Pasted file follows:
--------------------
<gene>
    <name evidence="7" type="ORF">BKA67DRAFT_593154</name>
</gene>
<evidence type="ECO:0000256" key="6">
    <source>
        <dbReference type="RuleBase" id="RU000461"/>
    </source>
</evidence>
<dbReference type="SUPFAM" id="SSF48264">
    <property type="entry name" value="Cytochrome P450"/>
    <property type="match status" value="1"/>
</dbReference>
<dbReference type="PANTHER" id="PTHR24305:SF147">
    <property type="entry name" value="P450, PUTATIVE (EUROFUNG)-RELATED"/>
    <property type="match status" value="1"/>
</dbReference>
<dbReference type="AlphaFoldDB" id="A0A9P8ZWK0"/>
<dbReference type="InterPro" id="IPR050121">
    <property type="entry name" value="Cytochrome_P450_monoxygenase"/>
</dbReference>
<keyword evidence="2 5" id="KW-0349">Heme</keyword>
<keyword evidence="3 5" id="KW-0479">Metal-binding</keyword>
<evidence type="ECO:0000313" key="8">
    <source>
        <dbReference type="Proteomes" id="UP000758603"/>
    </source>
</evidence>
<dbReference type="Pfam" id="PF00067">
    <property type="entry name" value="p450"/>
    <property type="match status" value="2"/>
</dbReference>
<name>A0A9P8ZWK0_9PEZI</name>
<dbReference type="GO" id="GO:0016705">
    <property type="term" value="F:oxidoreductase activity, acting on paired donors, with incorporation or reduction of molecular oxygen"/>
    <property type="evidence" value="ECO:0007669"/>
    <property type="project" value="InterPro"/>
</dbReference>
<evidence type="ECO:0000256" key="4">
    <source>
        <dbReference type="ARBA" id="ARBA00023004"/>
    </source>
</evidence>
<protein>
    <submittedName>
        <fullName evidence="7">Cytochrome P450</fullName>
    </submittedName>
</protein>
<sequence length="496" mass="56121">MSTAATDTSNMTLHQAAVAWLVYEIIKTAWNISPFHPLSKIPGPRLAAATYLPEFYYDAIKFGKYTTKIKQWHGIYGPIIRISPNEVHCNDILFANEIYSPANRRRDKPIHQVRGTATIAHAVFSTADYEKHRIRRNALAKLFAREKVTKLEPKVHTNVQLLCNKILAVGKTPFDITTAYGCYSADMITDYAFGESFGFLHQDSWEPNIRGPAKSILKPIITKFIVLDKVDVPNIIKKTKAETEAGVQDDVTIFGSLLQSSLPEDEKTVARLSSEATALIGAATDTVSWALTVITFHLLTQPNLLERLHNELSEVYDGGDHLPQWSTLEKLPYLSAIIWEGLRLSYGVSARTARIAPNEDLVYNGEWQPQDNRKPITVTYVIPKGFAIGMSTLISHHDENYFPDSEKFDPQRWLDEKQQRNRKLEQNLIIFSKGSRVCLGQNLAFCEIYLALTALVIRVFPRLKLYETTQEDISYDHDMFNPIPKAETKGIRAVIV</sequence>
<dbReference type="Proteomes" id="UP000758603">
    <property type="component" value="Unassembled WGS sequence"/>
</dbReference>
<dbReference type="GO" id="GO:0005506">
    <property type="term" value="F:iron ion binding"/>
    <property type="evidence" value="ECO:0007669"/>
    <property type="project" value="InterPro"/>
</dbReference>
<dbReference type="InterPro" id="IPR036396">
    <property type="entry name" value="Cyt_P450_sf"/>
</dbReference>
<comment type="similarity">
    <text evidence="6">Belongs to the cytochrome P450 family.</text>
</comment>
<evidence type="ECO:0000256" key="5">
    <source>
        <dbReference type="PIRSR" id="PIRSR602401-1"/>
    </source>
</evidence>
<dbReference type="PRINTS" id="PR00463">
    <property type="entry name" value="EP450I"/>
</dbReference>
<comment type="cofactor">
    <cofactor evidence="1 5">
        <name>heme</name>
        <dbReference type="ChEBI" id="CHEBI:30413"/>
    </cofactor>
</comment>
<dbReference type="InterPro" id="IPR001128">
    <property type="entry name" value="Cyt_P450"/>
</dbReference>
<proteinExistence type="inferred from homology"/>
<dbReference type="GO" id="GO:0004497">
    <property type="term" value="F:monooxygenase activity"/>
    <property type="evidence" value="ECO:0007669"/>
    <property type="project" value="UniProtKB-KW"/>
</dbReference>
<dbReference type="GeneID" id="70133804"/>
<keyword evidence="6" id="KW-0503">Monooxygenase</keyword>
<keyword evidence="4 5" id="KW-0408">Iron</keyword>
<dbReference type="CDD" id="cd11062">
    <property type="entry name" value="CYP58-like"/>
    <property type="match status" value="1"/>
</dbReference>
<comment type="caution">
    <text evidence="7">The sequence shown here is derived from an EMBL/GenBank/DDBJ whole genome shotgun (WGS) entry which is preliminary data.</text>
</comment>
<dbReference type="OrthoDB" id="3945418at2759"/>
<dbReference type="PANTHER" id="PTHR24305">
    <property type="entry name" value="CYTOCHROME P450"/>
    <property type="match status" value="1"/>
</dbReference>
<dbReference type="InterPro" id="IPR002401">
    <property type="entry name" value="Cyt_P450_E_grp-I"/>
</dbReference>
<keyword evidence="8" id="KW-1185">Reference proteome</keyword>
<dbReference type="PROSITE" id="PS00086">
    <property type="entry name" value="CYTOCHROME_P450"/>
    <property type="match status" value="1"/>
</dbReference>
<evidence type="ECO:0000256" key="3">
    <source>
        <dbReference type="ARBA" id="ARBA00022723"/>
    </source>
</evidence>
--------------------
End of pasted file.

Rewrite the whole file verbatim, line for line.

<gene>
    <name evidence="7" type="ORF">BKA67DRAFT_593154</name>
</gene>
<evidence type="ECO:0000256" key="6">
    <source>
        <dbReference type="RuleBase" id="RU000461"/>
    </source>
</evidence>
<dbReference type="SUPFAM" id="SSF48264">
    <property type="entry name" value="Cytochrome P450"/>
    <property type="match status" value="1"/>
</dbReference>
<dbReference type="PANTHER" id="PTHR24305:SF147">
    <property type="entry name" value="P450, PUTATIVE (EUROFUNG)-RELATED"/>
    <property type="match status" value="1"/>
</dbReference>
<dbReference type="AlphaFoldDB" id="A0A9P8ZWK0"/>
<dbReference type="InterPro" id="IPR050121">
    <property type="entry name" value="Cytochrome_P450_monoxygenase"/>
</dbReference>
<keyword evidence="2 5" id="KW-0349">Heme</keyword>
<keyword evidence="3 5" id="KW-0479">Metal-binding</keyword>
<evidence type="ECO:0000313" key="8">
    <source>
        <dbReference type="Proteomes" id="UP000758603"/>
    </source>
</evidence>
<dbReference type="Pfam" id="PF00067">
    <property type="entry name" value="p450"/>
    <property type="match status" value="2"/>
</dbReference>
<name>A0A9P8ZWK0_9PEZI</name>
<dbReference type="GO" id="GO:0016705">
    <property type="term" value="F:oxidoreductase activity, acting on paired donors, with incorporation or reduction of molecular oxygen"/>
    <property type="evidence" value="ECO:0007669"/>
    <property type="project" value="InterPro"/>
</dbReference>
<evidence type="ECO:0000256" key="4">
    <source>
        <dbReference type="ARBA" id="ARBA00023004"/>
    </source>
</evidence>
<protein>
    <submittedName>
        <fullName evidence="7">Cytochrome P450</fullName>
    </submittedName>
</protein>
<sequence length="496" mass="56121">MSTAATDTSNMTLHQAAVAWLVYEIIKTAWNISPFHPLSKIPGPRLAAATYLPEFYYDAIKFGKYTTKIKQWHGIYGPIIRISPNEVHCNDILFANEIYSPANRRRDKPIHQVRGTATIAHAVFSTADYEKHRIRRNALAKLFAREKVTKLEPKVHTNVQLLCNKILAVGKTPFDITTAYGCYSADMITDYAFGESFGFLHQDSWEPNIRGPAKSILKPIITKFIVLDKVDVPNIIKKTKAETEAGVQDDVTIFGSLLQSSLPEDEKTVARLSSEATALIGAATDTVSWALTVITFHLLTQPNLLERLHNELSEVYDGGDHLPQWSTLEKLPYLSAIIWEGLRLSYGVSARTARIAPNEDLVYNGEWQPQDNRKPITVTYVIPKGFAIGMSTLISHHDENYFPDSEKFDPQRWLDEKQQRNRKLEQNLIIFSKGSRVCLGQNLAFCEIYLALTALVIRVFPRLKLYETTQEDISYDHDMFNPIPKAETKGIRAVIV</sequence>
<dbReference type="Proteomes" id="UP000758603">
    <property type="component" value="Unassembled WGS sequence"/>
</dbReference>
<dbReference type="GO" id="GO:0005506">
    <property type="term" value="F:iron ion binding"/>
    <property type="evidence" value="ECO:0007669"/>
    <property type="project" value="InterPro"/>
</dbReference>
<dbReference type="InterPro" id="IPR036396">
    <property type="entry name" value="Cyt_P450_sf"/>
</dbReference>
<comment type="similarity">
    <text evidence="6">Belongs to the cytochrome P450 family.</text>
</comment>
<evidence type="ECO:0000256" key="5">
    <source>
        <dbReference type="PIRSR" id="PIRSR602401-1"/>
    </source>
</evidence>
<dbReference type="PRINTS" id="PR00463">
    <property type="entry name" value="EP450I"/>
</dbReference>
<comment type="cofactor">
    <cofactor evidence="1 5">
        <name>heme</name>
        <dbReference type="ChEBI" id="CHEBI:30413"/>
    </cofactor>
</comment>
<dbReference type="InterPro" id="IPR001128">
    <property type="entry name" value="Cyt_P450"/>
</dbReference>
<proteinExistence type="inferred from homology"/>
<dbReference type="GO" id="GO:0004497">
    <property type="term" value="F:monooxygenase activity"/>
    <property type="evidence" value="ECO:0007669"/>
    <property type="project" value="UniProtKB-KW"/>
</dbReference>
<dbReference type="GeneID" id="70133804"/>
<keyword evidence="6" id="KW-0503">Monooxygenase</keyword>
<keyword evidence="4 5" id="KW-0408">Iron</keyword>
<dbReference type="CDD" id="cd11062">
    <property type="entry name" value="CYP58-like"/>
    <property type="match status" value="1"/>
</dbReference>
<comment type="caution">
    <text evidence="7">The sequence shown here is derived from an EMBL/GenBank/DDBJ whole genome shotgun (WGS) entry which is preliminary data.</text>
</comment>
<dbReference type="OrthoDB" id="3945418at2759"/>
<dbReference type="PANTHER" id="PTHR24305">
    <property type="entry name" value="CYTOCHROME P450"/>
    <property type="match status" value="1"/>
</dbReference>
<dbReference type="InterPro" id="IPR002401">
    <property type="entry name" value="Cyt_P450_E_grp-I"/>
</dbReference>
<keyword evidence="8" id="KW-1185">Reference proteome</keyword>
<dbReference type="PROSITE" id="PS00086">
    <property type="entry name" value="CYTOCHROME_P450"/>
    <property type="match status" value="1"/>
</dbReference>
<evidence type="ECO:0000256" key="3">
    <source>
        <dbReference type="ARBA" id="ARBA00022723"/>
    </source>
</evidence>